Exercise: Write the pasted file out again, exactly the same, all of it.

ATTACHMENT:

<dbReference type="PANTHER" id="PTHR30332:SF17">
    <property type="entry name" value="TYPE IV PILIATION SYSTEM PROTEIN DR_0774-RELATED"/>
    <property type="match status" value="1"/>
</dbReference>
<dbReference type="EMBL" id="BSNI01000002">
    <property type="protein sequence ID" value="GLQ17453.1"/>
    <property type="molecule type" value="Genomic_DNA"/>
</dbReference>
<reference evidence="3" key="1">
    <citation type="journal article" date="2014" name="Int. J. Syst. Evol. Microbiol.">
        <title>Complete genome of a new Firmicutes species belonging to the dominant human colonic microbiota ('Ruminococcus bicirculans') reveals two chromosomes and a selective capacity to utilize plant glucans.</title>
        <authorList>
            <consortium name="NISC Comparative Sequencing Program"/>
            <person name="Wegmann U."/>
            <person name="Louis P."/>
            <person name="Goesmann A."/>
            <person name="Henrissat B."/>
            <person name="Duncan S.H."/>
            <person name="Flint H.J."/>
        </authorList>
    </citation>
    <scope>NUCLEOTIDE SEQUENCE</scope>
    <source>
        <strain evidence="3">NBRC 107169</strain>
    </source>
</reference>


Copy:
<dbReference type="PANTHER" id="PTHR30332:SF17">
    <property type="entry name" value="TYPE IV PILIATION SYSTEM PROTEIN DR_0774-RELATED"/>
    <property type="match status" value="1"/>
</dbReference>
<dbReference type="EMBL" id="BSNI01000002">
    <property type="protein sequence ID" value="GLQ17453.1"/>
    <property type="molecule type" value="Genomic_DNA"/>
</dbReference>
<reference evidence="3" key="1">
    <citation type="journal article" date="2014" name="Int. J. Syst. Evol. Microbiol.">
        <title>Complete genome of a new Firmicutes species belonging to the dominant human colonic microbiota ('Ruminococcus bicirculans') reveals two chromosomes and a selective capacity to utilize plant glucans.</title>
        <authorList>
            <consortium name="NISC Comparative Sequencing Program"/>
            <person name="Wegmann U."/>
            <person name="Louis P."/>
            <person name="Goesmann A."/>
            <person name="Henrissat B."/>
            <person name="Duncan S.H."/>
            <person name="Flint H.J."/>
        </authorList>
    </citation>
    <scope>NUCLEOTIDE SEQUENCE</scope>
    <source>
        <strain evidence="3">NBRC 107169</strain>
    </source>
</reference>